National Archives and Records Administration: B/C

Defense department: B/D

Labor department: B/F

Health and Human Services department: C/B

Social Security Administration: C/C

Small Business Association: C/C

Justice department: C/D

Transportation department: C/F

Environmental Protection Agency: C/F

Homeland Security department: D/D

Veterans Affairs department: F/F

About the Author

Camille Tuutti is a former FCW staff writer who covered federal oversight and the workforce.

The Fed 100

Save the date for 28th annual Federal 100 Awards Gala.

Featured

  • computer network

    How Einstein changes the way government does business

    The Department of Commerce is revising its confidentiality agreement for statistical data survey respondents to reflect the fact that the Department of Homeland Security could see some of that data if it is captured by the Einstein system.

  • Defense Secretary Jim Mattis. Army photo by Monica King. Jan. 26, 2017.

    Mattis mulls consolidation in IT, cyber

    In a Feb. 17 memo, Defense Secretary Jim Mattis told senior leadership to establish teams to look for duplication across the armed services in business operations, including in IT and cybersecurity.

  • Image from Shutterstock.com

    DHS vague on rules for election aid, say states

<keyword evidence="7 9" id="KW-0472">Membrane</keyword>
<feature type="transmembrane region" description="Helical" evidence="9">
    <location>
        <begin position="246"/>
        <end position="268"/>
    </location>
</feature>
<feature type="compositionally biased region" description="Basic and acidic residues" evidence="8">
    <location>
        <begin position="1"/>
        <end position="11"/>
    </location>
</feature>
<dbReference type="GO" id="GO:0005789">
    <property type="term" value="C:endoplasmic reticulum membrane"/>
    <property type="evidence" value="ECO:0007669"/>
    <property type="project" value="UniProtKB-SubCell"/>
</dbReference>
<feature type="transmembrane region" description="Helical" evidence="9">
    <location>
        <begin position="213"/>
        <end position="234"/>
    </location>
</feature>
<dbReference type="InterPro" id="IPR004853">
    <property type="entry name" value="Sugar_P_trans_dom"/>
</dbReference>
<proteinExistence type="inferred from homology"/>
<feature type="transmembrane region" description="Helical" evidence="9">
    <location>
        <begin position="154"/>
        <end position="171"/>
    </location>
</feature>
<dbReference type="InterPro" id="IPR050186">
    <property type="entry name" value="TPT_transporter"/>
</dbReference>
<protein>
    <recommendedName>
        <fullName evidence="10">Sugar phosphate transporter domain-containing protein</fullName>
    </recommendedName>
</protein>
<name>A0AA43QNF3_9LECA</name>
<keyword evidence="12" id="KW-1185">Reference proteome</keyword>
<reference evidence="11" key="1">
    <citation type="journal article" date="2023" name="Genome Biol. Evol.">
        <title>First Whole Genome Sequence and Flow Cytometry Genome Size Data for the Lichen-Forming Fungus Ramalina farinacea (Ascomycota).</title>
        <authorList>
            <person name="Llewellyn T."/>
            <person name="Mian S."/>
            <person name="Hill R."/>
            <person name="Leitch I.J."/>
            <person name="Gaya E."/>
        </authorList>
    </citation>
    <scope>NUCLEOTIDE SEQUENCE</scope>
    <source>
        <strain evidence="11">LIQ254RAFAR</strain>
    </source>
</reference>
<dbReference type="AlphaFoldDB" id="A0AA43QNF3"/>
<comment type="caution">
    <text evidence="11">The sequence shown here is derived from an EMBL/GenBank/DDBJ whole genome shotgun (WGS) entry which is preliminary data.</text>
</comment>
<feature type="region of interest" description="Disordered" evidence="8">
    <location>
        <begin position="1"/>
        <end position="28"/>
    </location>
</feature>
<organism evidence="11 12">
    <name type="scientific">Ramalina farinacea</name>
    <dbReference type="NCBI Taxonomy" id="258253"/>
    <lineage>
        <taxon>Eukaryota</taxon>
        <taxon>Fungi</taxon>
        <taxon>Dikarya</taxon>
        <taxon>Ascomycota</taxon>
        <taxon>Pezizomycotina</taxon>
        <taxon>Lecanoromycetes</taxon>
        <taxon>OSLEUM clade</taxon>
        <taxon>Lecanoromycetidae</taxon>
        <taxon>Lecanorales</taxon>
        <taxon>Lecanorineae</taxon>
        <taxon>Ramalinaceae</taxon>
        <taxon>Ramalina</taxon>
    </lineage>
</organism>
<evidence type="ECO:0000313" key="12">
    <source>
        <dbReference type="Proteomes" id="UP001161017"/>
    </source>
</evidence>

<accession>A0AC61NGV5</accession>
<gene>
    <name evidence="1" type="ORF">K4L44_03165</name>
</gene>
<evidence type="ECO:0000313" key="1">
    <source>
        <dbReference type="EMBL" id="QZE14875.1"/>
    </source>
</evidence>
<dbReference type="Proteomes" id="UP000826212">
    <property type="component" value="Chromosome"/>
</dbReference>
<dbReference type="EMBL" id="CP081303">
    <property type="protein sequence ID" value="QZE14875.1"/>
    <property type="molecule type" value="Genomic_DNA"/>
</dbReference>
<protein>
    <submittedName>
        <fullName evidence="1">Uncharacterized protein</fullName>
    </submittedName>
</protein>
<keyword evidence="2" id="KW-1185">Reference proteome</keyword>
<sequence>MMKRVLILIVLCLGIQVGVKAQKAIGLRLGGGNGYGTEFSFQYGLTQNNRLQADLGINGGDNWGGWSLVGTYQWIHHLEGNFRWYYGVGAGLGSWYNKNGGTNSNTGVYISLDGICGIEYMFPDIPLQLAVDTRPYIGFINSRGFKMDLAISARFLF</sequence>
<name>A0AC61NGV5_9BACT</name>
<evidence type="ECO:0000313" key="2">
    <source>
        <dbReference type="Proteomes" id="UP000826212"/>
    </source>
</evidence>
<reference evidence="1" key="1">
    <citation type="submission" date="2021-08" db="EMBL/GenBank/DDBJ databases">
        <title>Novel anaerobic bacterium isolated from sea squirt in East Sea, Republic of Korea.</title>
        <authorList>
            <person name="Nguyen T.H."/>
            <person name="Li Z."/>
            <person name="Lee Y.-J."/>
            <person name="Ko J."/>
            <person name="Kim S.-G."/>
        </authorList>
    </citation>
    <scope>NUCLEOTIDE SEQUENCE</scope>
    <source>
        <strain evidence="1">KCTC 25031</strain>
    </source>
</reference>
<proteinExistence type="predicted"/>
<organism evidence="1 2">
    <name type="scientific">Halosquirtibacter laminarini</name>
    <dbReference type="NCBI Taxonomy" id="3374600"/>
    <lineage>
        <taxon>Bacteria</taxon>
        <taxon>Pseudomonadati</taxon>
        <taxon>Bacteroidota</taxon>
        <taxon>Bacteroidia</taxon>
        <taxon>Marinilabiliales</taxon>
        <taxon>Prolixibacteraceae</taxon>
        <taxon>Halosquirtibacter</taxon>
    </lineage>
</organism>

State election officials had more questions than answers after a Department of Homeland Security presentation on the designation of election systems as critical U.S. infrastructure.

  • Org Chart Stock Art - Shutterstock

    How the hiring freeze targets millennials

    The government desperately needs younger talent to replace an aging workforce, and experts say that a freeze on hiring doesn't help.

  • Shutterstock image: healthcare digital interface.

    VA moves ahead with homegrown scheduling IT

    The Department of Veterans Affairs will test an internally developed scheduling module at primary care sites nationwide to see if it's ready to service the entire agency.

  • Shutterstock images (honglouwawa & 0beron): Bitcoin image overlay replaced with a dollar sign on a hardware circuit.

    MGT Act poised for a comeback

    After missing in the last Congress, drafters of a bill to encourage cloud adoption are looking for a new plan.

Reader comments

Tue, Jul 24, 2012 Paul Sherman St. Louis

The VA gets an F? I'm shocked, simply shocked! (End sarcasm). We're the worst at plain writing. The VA actually had a policy mandating passive tense, 3rd person format for all official documents. As far as I know, it's still in place. Many of my peers are mired in 'unplain' writing; and seem proud of it. They take a well written, active tense document and edit it into 3rd person passive. This is what VA headquarters wants. It's embarrasing.

Tue, Jul 24, 2012

None of this information is surprising. Yes some Departments failed to comply, but what are the sanctions for non-compliance?

Tue, Jul 24, 2012 Jaime Gracia Washington, DC

Explains why requirement are so poorly developed and written. Stop focusing on minutia, and just focus on needs and mission. In a clear, concise manner, of course.

Please post your comments here. Comments are moderated, so they may not appear immediately after submitting. We will not post comments that we consider abusive or off-topic.

Please type the letters/numbers you see above

More from 1105 Public Sector Media Group